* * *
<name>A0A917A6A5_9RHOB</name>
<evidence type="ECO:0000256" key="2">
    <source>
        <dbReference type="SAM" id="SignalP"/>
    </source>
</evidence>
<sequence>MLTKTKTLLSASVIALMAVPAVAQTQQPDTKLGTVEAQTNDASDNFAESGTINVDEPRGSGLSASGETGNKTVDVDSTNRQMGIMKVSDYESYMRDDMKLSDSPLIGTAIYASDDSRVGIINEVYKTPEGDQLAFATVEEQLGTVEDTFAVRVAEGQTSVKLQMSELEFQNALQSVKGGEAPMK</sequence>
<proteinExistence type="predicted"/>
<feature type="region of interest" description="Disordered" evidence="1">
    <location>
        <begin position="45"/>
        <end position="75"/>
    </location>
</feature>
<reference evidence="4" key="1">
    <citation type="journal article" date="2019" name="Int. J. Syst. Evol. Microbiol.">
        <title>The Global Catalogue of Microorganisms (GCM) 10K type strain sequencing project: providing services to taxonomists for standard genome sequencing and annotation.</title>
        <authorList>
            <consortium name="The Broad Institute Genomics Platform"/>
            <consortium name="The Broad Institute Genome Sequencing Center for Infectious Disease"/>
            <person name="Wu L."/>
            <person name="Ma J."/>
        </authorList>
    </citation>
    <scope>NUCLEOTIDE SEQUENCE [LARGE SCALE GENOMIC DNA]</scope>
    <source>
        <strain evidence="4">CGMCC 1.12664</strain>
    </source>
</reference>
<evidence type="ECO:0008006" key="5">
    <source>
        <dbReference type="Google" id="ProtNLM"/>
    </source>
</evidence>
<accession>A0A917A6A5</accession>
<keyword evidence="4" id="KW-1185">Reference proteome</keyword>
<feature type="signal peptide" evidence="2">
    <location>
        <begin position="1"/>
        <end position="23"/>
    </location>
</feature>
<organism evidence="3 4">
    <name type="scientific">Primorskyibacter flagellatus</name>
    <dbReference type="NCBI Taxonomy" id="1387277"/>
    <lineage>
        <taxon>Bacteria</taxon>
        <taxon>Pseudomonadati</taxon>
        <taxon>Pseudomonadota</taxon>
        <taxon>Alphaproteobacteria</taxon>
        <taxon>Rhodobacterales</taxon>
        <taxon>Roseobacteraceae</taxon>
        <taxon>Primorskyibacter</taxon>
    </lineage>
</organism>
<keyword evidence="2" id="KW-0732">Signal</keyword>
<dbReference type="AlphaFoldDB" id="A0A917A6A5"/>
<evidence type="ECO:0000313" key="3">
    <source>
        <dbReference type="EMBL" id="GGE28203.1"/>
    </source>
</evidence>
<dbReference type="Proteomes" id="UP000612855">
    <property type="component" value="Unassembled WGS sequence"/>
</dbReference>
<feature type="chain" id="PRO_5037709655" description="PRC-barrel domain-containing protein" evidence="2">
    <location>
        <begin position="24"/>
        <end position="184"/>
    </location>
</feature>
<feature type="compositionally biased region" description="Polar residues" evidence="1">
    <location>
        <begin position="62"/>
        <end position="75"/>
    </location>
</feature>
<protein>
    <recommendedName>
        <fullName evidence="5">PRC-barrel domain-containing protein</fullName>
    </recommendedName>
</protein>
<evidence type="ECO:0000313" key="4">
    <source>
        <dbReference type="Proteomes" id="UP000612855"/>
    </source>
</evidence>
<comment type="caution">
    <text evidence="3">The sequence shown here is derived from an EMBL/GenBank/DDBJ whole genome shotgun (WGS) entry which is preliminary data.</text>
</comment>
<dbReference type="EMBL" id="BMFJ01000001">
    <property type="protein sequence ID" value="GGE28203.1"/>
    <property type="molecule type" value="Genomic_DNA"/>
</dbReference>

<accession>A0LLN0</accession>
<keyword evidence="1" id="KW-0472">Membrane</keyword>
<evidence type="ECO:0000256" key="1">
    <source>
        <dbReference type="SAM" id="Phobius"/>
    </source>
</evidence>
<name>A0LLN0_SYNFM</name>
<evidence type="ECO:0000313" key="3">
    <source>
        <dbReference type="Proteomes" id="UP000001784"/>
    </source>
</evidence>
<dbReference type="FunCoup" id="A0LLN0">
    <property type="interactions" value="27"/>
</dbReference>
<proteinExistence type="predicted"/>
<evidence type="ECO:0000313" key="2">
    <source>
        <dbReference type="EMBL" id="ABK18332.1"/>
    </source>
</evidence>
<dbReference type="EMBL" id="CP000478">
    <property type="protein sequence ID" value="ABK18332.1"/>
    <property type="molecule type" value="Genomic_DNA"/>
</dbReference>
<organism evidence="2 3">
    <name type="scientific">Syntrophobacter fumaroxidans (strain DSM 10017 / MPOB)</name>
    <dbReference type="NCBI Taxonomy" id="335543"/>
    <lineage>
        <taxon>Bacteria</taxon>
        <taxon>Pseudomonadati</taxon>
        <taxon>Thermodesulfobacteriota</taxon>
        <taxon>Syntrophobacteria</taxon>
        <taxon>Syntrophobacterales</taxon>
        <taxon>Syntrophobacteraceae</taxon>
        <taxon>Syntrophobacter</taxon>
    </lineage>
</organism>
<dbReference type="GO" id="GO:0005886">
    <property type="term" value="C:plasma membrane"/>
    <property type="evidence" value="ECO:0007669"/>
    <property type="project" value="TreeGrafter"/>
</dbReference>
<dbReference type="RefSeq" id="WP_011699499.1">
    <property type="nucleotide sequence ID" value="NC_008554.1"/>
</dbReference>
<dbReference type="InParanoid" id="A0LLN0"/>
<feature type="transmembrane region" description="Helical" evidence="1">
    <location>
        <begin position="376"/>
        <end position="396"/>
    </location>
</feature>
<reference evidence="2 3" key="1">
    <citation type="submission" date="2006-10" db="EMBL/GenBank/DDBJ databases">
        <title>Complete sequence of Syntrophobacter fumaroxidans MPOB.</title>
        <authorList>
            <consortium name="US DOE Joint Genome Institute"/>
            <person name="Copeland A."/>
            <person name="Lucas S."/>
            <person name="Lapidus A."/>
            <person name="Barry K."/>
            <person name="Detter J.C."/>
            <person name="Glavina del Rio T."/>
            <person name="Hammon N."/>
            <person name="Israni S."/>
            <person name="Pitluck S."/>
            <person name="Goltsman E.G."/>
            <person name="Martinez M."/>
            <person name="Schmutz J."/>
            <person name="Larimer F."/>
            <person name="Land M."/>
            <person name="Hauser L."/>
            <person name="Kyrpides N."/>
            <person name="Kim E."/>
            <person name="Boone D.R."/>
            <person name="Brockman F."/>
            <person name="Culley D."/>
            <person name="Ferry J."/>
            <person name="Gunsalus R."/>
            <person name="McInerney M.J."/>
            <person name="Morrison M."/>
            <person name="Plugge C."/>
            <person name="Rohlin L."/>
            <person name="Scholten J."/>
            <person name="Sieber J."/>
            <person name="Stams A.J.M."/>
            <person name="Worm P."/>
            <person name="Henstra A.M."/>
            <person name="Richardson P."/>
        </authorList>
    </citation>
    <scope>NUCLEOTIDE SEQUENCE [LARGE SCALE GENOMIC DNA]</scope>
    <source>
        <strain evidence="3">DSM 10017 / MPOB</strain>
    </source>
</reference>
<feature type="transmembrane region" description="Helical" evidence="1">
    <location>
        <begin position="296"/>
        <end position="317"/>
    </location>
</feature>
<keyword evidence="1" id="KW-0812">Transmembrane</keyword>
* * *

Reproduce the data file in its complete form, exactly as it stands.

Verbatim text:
<name>A0A917A6A5_9RHOB</name>
<evidence type="ECO:0000256" key="2">
    <source>
        <dbReference type="SAM" id="SignalP"/>
    </source>
</evidence>
<sequence>MLTKTKTLLSASVIALMAVPAVAQTQQPDTKLGTVEAQTNDASDNFAESGTINVDEPRGSGLSASGETGNKTVDVDSTNRQMGIMKVSDYESYMRDDMKLSDSPLIGTAIYASDDSRVGIINEVYKTPEGDQLAFATVEEQLGTVEDTFAVRVAEGQTSVKLQMSELEFQNALQSVKGGEAPMK</sequence>
<proteinExistence type="predicted"/>
<feature type="region of interest" description="Disordered" evidence="1">
    <location>
        <begin position="45"/>
        <end position="75"/>
    </location>
</feature>
<reference evidence="4" key="1">
    <citation type="journal article" date="2019" name="Int. J. Syst. Evol. Microbiol.">
        <title>The Global Catalogue of Microorganisms (GCM) 10K type strain sequencing project: providing services to taxonomists for standard genome sequencing and annotation.</title>
        <authorList>
            <consortium name="The Broad Institute Genomics Platform"/>
            <consortium name="The Broad Institute Genome Sequencing Center for Infectious Disease"/>
            <person name="Wu L."/>
            <person name="Ma J."/>
        </authorList>
    </citation>
    <scope>NUCLEOTIDE SEQUENCE [LARGE SCALE GENOMIC DNA]</scope>
    <source>
        <strain evidence="4">CGMCC 1.12664</strain>
    </source>
</reference>
<evidence type="ECO:0008006" key="5">
    <source>
        <dbReference type="Google" id="ProtNLM"/>
    </source>
</evidence>
<accession>A0A917A6A5</accession>
<keyword evidence="4" id="KW-1185">Reference proteome</keyword>
<feature type="signal peptide" evidence="2">
    <location>
        <begin position="1"/>
        <end position="23"/>
    </location>
</feature>
<organism evidence="3 4">
    <name type="scientific">Primorskyibacter flagellatus</name>
    <dbReference type="NCBI Taxonomy" id="1387277"/>
    <lineage>
        <taxon>Bacteria</taxon>
        <taxon>Pseudomonadati</taxon>
        <taxon>Pseudomonadota</taxon>
        <taxon>Alphaproteobacteria</taxon>
        <taxon>Rhodobacterales</taxon>
        <taxon>Roseobacteraceae</taxon>
        <taxon>Primorskyibacter</taxon>
    </lineage>
</organism>
<keyword evidence="2" id="KW-0732">Signal</keyword>
<dbReference type="AlphaFoldDB" id="A0A917A6A5"/>
<evidence type="ECO:0000313" key="3">
    <source>
        <dbReference type="EMBL" id="GGE28203.1"/>
    </source>
</evidence>
<dbReference type="Proteomes" id="UP000612855">
    <property type="component" value="Unassembled WGS sequence"/>
</dbReference>
<feature type="chain" id="PRO_5037709655" description="PRC-barrel domain-containing protein" evidence="2">
    <location>
        <begin position="24"/>
        <end position="184"/>
    </location>
</feature>
<feature type="compositionally biased region" description="Polar residues" evidence="1">
    <location>
        <begin position="62"/>
        <end position="75"/>
    </location>
</feature>
<protein>
    <recommendedName>
        <fullName evidence="5">PRC-barrel domain-containing protein</fullName>
    </recommendedName>
</protein>
<evidence type="ECO:0000313" key="4">
    <source>
        <dbReference type="Proteomes" id="UP000612855"/>
    </source>
</evidence>
<comment type="caution">
    <text evidence="3">The sequence shown here is derived from an EMBL/GenBank/DDBJ whole genome shotgun (WGS) entry which is preliminary data.</text>
</comment>
<dbReference type="EMBL" id="BMFJ01000001">
    <property type="protein sequence ID" value="GGE28203.1"/>
    <property type="molecule type" value="Genomic_DNA"/>
</dbReference>

<accession>A0LLN0</accession>
<keyword evidence="1" id="KW-0472">Membrane</keyword>
<evidence type="ECO:0000256" key="1">
    <source>
        <dbReference type="SAM" id="Phobius"/>
    </source>
</evidence>
<name>A0LLN0_SYNFM</name>
<evidence type="ECO:0000313" key="3">
    <source>
        <dbReference type="Proteomes" id="UP000001784"/>
    </source>
</evidence>
<dbReference type="FunCoup" id="A0LLN0">
    <property type="interactions" value="27"/>
</dbReference>
<proteinExistence type="predicted"/>
<evidence type="ECO:0000313" key="2">
    <source>
        <dbReference type="EMBL" id="ABK18332.1"/>
    </source>
</evidence>
<dbReference type="EMBL" id="CP000478">
    <property type="protein sequence ID" value="ABK18332.1"/>
    <property type="molecule type" value="Genomic_DNA"/>
</dbReference>
<organism evidence="2 3">
    <name type="scientific">Syntrophobacter fumaroxidans (strain DSM 10017 / MPOB)</name>
    <dbReference type="NCBI Taxonomy" id="335543"/>
    <lineage>
        <taxon>Bacteria</taxon>
        <taxon>Pseudomonadati</taxon>
        <taxon>Thermodesulfobacteriota</taxon>
        <taxon>Syntrophobacteria</taxon>
        <taxon>Syntrophobacterales</taxon>
        <taxon>Syntrophobacteraceae</taxon>
        <taxon>Syntrophobacter</taxon>
    </lineage>
</organism>
<dbReference type="GO" id="GO:0005886">
    <property type="term" value="C:plasma membrane"/>
    <property type="evidence" value="ECO:0007669"/>
    <property type="project" value="TreeGrafter"/>
</dbReference>
<dbReference type="RefSeq" id="WP_011699499.1">
    <property type="nucleotide sequence ID" value="NC_008554.1"/>
</dbReference>
<dbReference type="InParanoid" id="A0LLN0"/>
<feature type="transmembrane region" description="Helical" evidence="1">
    <location>
        <begin position="376"/>
        <end position="396"/>
    </location>
</feature>
<reference evidence="2 3" key="1">
    <citation type="submission" date="2006-10" db="EMBL/GenBank/DDBJ databases">
        <title>Complete sequence of Syntrophobacter fumaroxidans MPOB.</title>
        <authorList>
            <consortium name="US DOE Joint Genome Institute"/>
            <person name="Copeland A."/>
            <person name="Lucas S."/>
            <person name="Lapidus A."/>
            <person name="Barry K."/>
            <person name="Detter J.C."/>
            <person name="Glavina del Rio T."/>
            <person name="Hammon N."/>
            <person name="Israni S."/>
            <person name="Pitluck S."/>
            <person name="Goltsman E.G."/>
            <person name="Martinez M."/>
            <person name="Schmutz J."/>
            <person name="Larimer F."/>
            <person name="Land M."/>
            <person name="Hauser L."/>
            <person name="Kyrpides N."/>
            <person name="Kim E."/>
            <person name="Boone D.R."/>
            <person name="Brockman F."/>
            <person name="Culley D."/>
            <person name="Ferry J."/>
            <person name="Gunsalus R."/>
            <person name="McInerney M.J."/>
            <person name="Morrison M."/>
            <person name="Plugge C."/>
            <person name="Rohlin L."/>
            <person name="Scholten J."/>
            <person name="Sieber J."/>
            <person name="Stams A.J.M."/>
            <person name="Worm P."/>
            <person name="Henstra A.M."/>
            <person name="Richardson P."/>
        </authorList>
    </citation>
    <scope>NUCLEOTIDE SEQUENCE [LARGE SCALE GENOMIC DNA]</scope>
    <source>
        <strain evidence="3">DSM 10017 / MPOB</strain>
    </source>
</reference>
<feature type="transmembrane region" description="Helical" evidence="1">
    <location>
        <begin position="296"/>
        <end position="317"/>
    </location>
</feature>
<keyword evidence="1" id="KW-0812">Transmembrane</keyword>